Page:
Even though she’s surrounded by male suitors, a female garter snake may still have some control over mating.

Even though she’s surrounded by male suitors, a female garter snake may still have some control over mating.

PATRICIA BRENNAN

Beyond the penis: Vaginas shaped evolutionary history

PORTLAND, OREGON—For decades, biologists have marveled at the diversity of penises across the animal kingdom. But in anatomy, as in other fields, females are getting more credit. At a recent symposium ostensibly about the male organ, the complexity of some female genitalia and their role in shaping phallic diversity stole the show. Researchers studying whales, snakes, and other animals are finding that female sex organs have some of the same baroque complexity seen in males. They now see females as active participants in an arms race, likely evolving more complex genitalia to control mating and to create barriers against forced matings—which in turn leads to male countermeasures. They called for more intense looks at how the sex organs interact during copulation and proposed new methods for measuring these organs.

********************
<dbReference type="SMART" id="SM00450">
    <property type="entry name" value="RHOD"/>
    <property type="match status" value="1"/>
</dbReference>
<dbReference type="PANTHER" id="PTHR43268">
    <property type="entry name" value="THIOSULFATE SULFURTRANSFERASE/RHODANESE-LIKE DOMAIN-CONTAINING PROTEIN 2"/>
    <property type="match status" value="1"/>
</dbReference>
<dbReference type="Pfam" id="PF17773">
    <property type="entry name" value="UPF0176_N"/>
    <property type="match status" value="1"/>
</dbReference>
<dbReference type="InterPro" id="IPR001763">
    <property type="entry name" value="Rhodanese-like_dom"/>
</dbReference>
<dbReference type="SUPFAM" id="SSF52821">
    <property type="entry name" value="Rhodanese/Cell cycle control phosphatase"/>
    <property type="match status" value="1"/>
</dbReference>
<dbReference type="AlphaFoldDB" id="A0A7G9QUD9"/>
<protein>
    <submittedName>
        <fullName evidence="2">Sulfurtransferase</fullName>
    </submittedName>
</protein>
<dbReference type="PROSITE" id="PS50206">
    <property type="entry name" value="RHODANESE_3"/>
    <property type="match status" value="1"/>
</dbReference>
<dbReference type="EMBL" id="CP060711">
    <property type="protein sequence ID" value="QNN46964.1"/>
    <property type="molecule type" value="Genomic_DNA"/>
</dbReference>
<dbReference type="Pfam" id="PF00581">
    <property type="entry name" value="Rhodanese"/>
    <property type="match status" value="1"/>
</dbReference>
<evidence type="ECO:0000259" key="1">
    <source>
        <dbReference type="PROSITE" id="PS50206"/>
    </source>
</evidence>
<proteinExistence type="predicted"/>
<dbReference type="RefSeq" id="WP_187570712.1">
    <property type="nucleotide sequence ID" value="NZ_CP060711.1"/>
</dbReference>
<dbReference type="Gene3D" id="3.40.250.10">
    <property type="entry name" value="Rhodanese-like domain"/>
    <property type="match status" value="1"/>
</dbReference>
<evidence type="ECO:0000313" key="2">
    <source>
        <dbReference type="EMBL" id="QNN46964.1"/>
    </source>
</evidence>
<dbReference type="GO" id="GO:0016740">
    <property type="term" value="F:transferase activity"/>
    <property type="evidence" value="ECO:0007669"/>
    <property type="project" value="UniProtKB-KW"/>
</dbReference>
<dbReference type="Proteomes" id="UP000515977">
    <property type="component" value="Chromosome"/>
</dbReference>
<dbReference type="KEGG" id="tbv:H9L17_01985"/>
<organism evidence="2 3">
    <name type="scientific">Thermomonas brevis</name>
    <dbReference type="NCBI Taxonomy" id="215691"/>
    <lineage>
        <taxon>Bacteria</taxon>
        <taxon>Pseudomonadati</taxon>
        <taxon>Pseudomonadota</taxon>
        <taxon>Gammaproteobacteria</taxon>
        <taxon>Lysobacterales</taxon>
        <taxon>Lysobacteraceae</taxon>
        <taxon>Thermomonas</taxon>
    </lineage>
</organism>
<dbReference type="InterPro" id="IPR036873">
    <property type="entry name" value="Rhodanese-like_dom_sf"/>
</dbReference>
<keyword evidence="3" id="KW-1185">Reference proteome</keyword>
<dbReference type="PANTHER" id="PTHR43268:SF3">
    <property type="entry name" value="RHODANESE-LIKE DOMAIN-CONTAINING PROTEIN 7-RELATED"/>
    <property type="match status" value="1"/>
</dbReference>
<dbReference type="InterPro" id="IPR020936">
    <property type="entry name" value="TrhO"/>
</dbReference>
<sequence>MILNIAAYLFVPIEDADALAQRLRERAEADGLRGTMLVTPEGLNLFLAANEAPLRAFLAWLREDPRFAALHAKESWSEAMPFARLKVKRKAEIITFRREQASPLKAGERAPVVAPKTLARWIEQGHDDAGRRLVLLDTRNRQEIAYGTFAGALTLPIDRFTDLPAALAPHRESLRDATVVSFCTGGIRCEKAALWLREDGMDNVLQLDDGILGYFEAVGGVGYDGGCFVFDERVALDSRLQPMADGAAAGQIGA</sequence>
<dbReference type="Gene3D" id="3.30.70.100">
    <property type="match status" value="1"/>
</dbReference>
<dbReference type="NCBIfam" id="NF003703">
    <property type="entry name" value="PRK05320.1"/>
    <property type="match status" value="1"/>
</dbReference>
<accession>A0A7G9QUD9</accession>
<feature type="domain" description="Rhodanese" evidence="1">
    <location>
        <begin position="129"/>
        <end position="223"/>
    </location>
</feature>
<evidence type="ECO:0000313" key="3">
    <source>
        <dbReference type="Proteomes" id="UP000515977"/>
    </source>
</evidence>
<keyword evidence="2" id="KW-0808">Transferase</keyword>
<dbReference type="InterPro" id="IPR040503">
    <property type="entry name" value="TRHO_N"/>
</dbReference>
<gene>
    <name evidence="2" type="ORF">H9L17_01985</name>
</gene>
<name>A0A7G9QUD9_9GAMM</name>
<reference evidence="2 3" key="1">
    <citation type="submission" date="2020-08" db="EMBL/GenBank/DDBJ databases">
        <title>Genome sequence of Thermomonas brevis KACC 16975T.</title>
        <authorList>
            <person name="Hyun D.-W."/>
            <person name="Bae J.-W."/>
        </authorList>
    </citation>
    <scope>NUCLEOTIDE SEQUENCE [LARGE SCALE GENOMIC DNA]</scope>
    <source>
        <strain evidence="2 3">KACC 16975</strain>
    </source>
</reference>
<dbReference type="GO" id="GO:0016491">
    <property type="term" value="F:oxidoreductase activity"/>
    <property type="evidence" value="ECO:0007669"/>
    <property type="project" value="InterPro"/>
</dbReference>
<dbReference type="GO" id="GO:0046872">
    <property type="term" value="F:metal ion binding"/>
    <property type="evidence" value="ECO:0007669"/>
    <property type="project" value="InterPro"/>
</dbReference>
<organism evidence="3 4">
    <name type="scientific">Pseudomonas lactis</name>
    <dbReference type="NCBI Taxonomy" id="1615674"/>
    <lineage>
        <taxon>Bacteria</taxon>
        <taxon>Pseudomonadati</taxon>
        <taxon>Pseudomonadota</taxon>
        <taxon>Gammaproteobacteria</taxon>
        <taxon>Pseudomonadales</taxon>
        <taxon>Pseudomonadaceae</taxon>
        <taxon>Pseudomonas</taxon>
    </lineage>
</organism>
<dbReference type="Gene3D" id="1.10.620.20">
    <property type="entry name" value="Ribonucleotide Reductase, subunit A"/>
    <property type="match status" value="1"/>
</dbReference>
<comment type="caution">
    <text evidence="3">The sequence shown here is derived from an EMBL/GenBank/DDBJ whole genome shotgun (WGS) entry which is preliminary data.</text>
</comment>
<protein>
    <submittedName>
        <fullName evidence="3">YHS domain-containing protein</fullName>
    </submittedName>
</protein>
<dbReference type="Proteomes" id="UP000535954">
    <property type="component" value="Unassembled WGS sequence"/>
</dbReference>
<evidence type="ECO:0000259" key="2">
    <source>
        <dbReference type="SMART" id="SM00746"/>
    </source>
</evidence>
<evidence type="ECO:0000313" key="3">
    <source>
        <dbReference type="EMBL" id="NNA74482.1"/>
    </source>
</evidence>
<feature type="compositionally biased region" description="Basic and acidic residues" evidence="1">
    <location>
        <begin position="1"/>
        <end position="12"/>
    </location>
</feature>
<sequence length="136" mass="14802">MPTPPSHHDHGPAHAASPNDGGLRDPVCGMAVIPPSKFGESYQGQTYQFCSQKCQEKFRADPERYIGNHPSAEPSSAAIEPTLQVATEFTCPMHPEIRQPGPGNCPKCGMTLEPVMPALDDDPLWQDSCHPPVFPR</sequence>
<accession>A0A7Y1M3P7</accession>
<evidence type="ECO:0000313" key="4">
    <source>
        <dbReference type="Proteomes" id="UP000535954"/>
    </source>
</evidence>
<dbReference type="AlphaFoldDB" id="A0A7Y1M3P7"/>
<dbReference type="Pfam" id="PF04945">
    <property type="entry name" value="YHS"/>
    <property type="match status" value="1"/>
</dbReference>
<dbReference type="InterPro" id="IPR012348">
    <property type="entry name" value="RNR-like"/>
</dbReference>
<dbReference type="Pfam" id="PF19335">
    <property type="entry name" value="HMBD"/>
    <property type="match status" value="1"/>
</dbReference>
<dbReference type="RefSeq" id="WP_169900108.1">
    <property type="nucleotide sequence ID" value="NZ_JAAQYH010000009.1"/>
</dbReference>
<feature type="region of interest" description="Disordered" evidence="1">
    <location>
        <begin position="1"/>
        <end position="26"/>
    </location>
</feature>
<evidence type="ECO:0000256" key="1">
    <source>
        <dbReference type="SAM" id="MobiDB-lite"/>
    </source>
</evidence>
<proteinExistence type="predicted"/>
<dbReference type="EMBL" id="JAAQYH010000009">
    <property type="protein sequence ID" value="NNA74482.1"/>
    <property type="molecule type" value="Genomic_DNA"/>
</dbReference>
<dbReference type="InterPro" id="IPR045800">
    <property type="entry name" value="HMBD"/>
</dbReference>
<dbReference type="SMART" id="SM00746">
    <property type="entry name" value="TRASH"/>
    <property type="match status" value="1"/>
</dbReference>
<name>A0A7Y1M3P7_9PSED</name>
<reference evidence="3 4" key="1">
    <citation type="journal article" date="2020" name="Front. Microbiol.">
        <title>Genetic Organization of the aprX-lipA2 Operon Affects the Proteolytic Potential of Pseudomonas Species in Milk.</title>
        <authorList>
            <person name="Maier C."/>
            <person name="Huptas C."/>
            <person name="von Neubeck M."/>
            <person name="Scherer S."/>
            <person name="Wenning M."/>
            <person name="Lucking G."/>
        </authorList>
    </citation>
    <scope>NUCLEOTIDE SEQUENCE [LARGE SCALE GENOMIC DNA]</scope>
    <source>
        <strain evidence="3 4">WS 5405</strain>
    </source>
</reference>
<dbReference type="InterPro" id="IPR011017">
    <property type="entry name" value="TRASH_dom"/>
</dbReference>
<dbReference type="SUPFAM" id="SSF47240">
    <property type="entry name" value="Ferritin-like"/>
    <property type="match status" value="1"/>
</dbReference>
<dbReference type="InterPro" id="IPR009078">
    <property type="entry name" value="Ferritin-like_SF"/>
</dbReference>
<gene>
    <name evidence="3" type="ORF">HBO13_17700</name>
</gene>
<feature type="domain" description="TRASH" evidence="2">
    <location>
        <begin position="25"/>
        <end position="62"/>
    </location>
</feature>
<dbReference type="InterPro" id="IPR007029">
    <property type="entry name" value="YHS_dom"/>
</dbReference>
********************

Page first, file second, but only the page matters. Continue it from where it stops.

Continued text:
To read the full story, see the 15 January issue of Science.